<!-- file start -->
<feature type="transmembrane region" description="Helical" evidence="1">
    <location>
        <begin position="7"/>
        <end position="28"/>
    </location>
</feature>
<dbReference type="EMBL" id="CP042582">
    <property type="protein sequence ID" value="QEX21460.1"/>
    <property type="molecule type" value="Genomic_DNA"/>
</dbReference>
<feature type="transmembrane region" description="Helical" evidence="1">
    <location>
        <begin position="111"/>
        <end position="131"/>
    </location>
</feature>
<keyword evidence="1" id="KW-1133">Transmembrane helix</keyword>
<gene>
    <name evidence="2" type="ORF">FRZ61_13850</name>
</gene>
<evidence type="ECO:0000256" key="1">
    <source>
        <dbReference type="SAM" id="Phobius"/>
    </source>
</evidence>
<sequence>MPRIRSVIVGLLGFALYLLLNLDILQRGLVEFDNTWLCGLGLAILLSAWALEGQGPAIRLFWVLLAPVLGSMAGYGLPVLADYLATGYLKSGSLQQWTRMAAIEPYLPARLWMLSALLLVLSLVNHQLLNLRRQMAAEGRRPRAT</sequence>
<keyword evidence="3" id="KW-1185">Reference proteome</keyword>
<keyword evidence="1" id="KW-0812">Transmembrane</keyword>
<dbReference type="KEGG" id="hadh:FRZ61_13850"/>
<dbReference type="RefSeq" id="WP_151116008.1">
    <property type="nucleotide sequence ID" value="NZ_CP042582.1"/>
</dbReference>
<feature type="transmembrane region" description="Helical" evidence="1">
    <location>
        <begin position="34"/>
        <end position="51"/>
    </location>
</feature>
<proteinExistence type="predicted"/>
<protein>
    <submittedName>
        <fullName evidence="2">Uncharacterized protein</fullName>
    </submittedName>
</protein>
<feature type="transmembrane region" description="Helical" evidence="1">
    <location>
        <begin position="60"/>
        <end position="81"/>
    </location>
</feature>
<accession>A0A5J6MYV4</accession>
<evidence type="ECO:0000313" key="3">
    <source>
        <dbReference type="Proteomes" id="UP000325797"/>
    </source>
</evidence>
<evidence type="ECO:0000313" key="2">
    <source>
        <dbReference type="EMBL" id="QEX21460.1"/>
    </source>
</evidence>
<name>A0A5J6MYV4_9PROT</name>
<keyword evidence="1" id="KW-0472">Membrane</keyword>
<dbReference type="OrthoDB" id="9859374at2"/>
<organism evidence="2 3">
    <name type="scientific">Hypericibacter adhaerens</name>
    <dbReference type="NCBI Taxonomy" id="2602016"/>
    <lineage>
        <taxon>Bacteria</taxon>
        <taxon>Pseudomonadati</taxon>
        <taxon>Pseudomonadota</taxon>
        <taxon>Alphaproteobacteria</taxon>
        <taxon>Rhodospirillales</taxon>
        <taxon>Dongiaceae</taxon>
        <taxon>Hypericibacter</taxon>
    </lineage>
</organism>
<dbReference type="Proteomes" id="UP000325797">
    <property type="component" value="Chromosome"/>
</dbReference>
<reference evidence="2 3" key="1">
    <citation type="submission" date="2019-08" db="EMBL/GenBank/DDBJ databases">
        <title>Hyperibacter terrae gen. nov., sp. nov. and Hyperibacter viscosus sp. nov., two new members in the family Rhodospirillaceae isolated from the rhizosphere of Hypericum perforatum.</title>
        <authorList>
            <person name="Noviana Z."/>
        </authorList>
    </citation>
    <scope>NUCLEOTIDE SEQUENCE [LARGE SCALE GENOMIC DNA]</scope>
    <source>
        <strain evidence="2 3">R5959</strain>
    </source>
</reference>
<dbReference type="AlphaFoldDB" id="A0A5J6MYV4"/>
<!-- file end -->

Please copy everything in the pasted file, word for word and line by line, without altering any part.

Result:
<feature type="transmembrane region" description="Helical" evidence="1">
    <location>
        <begin position="7"/>
        <end position="28"/>
    </location>
</feature>
<dbReference type="EMBL" id="CP042582">
    <property type="protein sequence ID" value="QEX21460.1"/>
    <property type="molecule type" value="Genomic_DNA"/>
</dbReference>
<feature type="transmembrane region" description="Helical" evidence="1">
    <location>
        <begin position="111"/>
        <end position="131"/>
    </location>
</feature>
<keyword evidence="1" id="KW-1133">Transmembrane helix</keyword>
<gene>
    <name evidence="2" type="ORF">FRZ61_13850</name>
</gene>
<evidence type="ECO:0000256" key="1">
    <source>
        <dbReference type="SAM" id="Phobius"/>
    </source>
</evidence>
<sequence>MPRIRSVIVGLLGFALYLLLNLDILQRGLVEFDNTWLCGLGLAILLSAWALEGQGPAIRLFWVLLAPVLGSMAGYGLPVLADYLATGYLKSGSLQQWTRMAAIEPYLPARLWMLSALLLVLSLVNHQLLNLRRQMAAEGRRPRAT</sequence>
<keyword evidence="3" id="KW-1185">Reference proteome</keyword>
<keyword evidence="1" id="KW-0812">Transmembrane</keyword>
<dbReference type="KEGG" id="hadh:FRZ61_13850"/>
<dbReference type="RefSeq" id="WP_151116008.1">
    <property type="nucleotide sequence ID" value="NZ_CP042582.1"/>
</dbReference>
<feature type="transmembrane region" description="Helical" evidence="1">
    <location>
        <begin position="34"/>
        <end position="51"/>
    </location>
</feature>
<proteinExistence type="predicted"/>
<protein>
    <submittedName>
        <fullName evidence="2">Uncharacterized protein</fullName>
    </submittedName>
</protein>
<feature type="transmembrane region" description="Helical" evidence="1">
    <location>
        <begin position="60"/>
        <end position="81"/>
    </location>
</feature>
<accession>A0A5J6MYV4</accession>
<evidence type="ECO:0000313" key="3">
    <source>
        <dbReference type="Proteomes" id="UP000325797"/>
    </source>
</evidence>
<evidence type="ECO:0000313" key="2">
    <source>
        <dbReference type="EMBL" id="QEX21460.1"/>
    </source>
</evidence>
<name>A0A5J6MYV4_9PROT</name>
<keyword evidence="1" id="KW-0472">Membrane</keyword>
<dbReference type="OrthoDB" id="9859374at2"/>
<organism evidence="2 3">
    <name type="scientific">Hypericibacter adhaerens</name>
    <dbReference type="NCBI Taxonomy" id="2602016"/>
    <lineage>
        <taxon>Bacteria</taxon>
        <taxon>Pseudomonadati</taxon>
        <taxon>Pseudomonadota</taxon>
        <taxon>Alphaproteobacteria</taxon>
        <taxon>Rhodospirillales</taxon>
        <taxon>Dongiaceae</taxon>
        <taxon>Hypericibacter</taxon>
    </lineage>
</organism>
<dbReference type="Proteomes" id="UP000325797">
    <property type="component" value="Chromosome"/>
</dbReference>
<reference evidence="2 3" key="1">
    <citation type="submission" date="2019-08" db="EMBL/GenBank/DDBJ databases">
        <title>Hyperibacter terrae gen. nov., sp. nov. and Hyperibacter viscosus sp. nov., two new members in the family Rhodospirillaceae isolated from the rhizosphere of Hypericum perforatum.</title>
        <authorList>
            <person name="Noviana Z."/>
        </authorList>
    </citation>
    <scope>NUCLEOTIDE SEQUENCE [LARGE SCALE GENOMIC DNA]</scope>
    <source>
        <strain evidence="2 3">R5959</strain>
    </source>
</reference>
<dbReference type="AlphaFoldDB" id="A0A5J6MYV4"/>